The countries of Hungary, Bulgaria are known. After all, who hasn’t drunk the staple of the sixties and seventies – Bulls Blood – along with Slovenia and Slovakia they’re all old wine growing countries and reputedly the oldest of all – Georgia – has suffered under Soviet rule but all have quality growing areas on latitudes similar to western Europe and there is no reason, with investment, that the quality level cannot rise and the wines start to become available.

It is, as they say, a sleeping giant.

Greece is interesting, being one of the oldest producers of wine in the world but although they do make some very good reds they have struggled to make any inroads regarding sales, hampered I think by the perennial vision of Retsina by which all Greek wine is judged and that is a shame.

I have had several bottles of Greek wine, all red, that stood comparison with their peers in the mainland Europe but they seem to have disappeared from the shelves again.

One thing for sure – 30 to 40 years ago, we could not have envisaged the range and quality of wine on offer. We have come from a restaurant wine list of Mateus rose, a few “clarets” some dubious Riojas and Liebfraumilch plus the ever present Chianti in a wicker holder, to a pallette of the world’s wines, the New World South Africa, South America and California were not even on the horizon; even the Rhone southern France Spain regions, southern Italy and others just didn’t exist in a buying sense and nothing was known of them.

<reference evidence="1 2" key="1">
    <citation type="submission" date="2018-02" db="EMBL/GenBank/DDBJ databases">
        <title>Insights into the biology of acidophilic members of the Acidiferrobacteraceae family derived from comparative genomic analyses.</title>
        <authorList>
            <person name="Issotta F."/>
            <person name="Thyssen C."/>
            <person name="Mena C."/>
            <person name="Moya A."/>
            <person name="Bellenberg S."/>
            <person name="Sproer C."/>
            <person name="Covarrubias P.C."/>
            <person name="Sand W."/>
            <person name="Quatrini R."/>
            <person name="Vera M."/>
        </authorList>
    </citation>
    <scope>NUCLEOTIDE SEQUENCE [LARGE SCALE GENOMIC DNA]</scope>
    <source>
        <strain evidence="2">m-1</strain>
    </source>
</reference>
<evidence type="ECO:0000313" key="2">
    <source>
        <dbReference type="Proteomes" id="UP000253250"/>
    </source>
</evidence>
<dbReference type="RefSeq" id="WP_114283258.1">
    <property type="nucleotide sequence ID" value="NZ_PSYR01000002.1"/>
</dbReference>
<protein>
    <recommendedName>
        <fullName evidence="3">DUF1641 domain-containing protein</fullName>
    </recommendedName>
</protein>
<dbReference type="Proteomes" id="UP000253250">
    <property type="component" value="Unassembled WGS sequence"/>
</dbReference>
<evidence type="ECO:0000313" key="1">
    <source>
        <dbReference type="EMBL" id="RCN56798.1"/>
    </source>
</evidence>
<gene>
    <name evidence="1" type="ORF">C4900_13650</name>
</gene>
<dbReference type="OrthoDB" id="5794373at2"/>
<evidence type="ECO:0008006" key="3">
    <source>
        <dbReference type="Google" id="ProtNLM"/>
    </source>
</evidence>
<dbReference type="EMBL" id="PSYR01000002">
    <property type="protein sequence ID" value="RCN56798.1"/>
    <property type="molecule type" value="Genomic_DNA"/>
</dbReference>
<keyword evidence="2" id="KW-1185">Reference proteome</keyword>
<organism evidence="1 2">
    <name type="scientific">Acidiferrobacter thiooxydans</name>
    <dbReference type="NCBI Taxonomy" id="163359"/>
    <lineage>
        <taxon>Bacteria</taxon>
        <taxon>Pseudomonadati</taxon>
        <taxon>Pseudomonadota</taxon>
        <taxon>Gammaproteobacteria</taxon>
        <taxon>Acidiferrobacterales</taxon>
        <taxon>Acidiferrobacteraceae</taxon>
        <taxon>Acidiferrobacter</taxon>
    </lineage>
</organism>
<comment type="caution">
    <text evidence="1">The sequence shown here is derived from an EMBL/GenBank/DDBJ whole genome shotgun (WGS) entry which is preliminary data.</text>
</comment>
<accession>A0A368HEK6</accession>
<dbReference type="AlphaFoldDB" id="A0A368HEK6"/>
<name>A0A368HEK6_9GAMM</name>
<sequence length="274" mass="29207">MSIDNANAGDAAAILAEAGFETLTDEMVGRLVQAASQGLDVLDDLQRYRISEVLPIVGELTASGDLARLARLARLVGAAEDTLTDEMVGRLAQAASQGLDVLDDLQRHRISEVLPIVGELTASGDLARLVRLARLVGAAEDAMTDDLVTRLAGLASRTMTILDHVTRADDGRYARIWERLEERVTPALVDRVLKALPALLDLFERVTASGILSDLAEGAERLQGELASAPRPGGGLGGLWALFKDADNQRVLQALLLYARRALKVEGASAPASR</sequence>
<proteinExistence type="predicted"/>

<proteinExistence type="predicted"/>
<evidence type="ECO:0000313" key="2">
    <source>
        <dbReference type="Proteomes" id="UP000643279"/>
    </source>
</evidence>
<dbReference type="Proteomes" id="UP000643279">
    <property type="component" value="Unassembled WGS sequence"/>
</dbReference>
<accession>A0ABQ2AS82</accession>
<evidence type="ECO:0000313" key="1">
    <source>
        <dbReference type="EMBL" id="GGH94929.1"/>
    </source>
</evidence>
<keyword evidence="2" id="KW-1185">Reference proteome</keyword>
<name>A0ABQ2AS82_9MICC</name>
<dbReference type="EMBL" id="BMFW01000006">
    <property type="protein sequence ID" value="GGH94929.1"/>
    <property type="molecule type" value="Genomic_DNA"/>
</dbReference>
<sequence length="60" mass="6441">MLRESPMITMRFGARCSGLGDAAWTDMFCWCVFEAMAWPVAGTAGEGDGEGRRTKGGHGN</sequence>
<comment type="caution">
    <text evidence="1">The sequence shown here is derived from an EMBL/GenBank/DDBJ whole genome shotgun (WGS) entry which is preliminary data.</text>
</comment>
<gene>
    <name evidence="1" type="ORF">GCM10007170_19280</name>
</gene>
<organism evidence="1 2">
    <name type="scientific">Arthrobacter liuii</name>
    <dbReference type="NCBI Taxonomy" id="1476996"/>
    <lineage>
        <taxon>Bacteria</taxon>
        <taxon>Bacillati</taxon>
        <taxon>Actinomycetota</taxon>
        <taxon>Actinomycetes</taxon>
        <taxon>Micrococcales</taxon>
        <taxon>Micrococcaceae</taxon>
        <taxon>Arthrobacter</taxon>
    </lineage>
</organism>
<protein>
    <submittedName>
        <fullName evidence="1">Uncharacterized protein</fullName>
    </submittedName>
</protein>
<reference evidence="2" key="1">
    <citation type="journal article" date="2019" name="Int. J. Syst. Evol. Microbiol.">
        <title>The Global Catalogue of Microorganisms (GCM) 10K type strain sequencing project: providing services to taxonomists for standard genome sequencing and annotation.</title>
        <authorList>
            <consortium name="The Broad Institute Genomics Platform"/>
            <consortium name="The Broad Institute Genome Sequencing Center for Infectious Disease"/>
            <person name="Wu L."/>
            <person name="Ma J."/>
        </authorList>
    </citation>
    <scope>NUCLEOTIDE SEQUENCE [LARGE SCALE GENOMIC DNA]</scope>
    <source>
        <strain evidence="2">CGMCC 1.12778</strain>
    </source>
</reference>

The advent of the professional oenologist, led by the late Prof Emile Peynaud, starting as early as the fifties and his successors such as Michel Rolland in France and worldwide and others such as Renzo Cotarella in Italy, have transformed the way wine is made in nearly every property they have been involved with.

The sanitisation of wineries and the use of new equipment such as stainless steel and the better handling and selection of fruit has transformed the overall quality of what ends up in a bottle. Whilst there was some concern that the “flying winemaker” was homogenising styles with international varieties of grape e.g. Cabernet Sauvignon, it proved unfounded and the serious winemaking taking place using the huge range of local grapes available is only just opening up. Italy alone has over a 1000 varieties and as an example from that country, wonderful reds from Nero d’Avola, Negroamaro, Aglianico, are the best known but there are dozens of other indigenous grapes from places like Sardinia that are already becoming available.

Mostly unheard of, the gene pool is enormous and is repeated throughout the old world.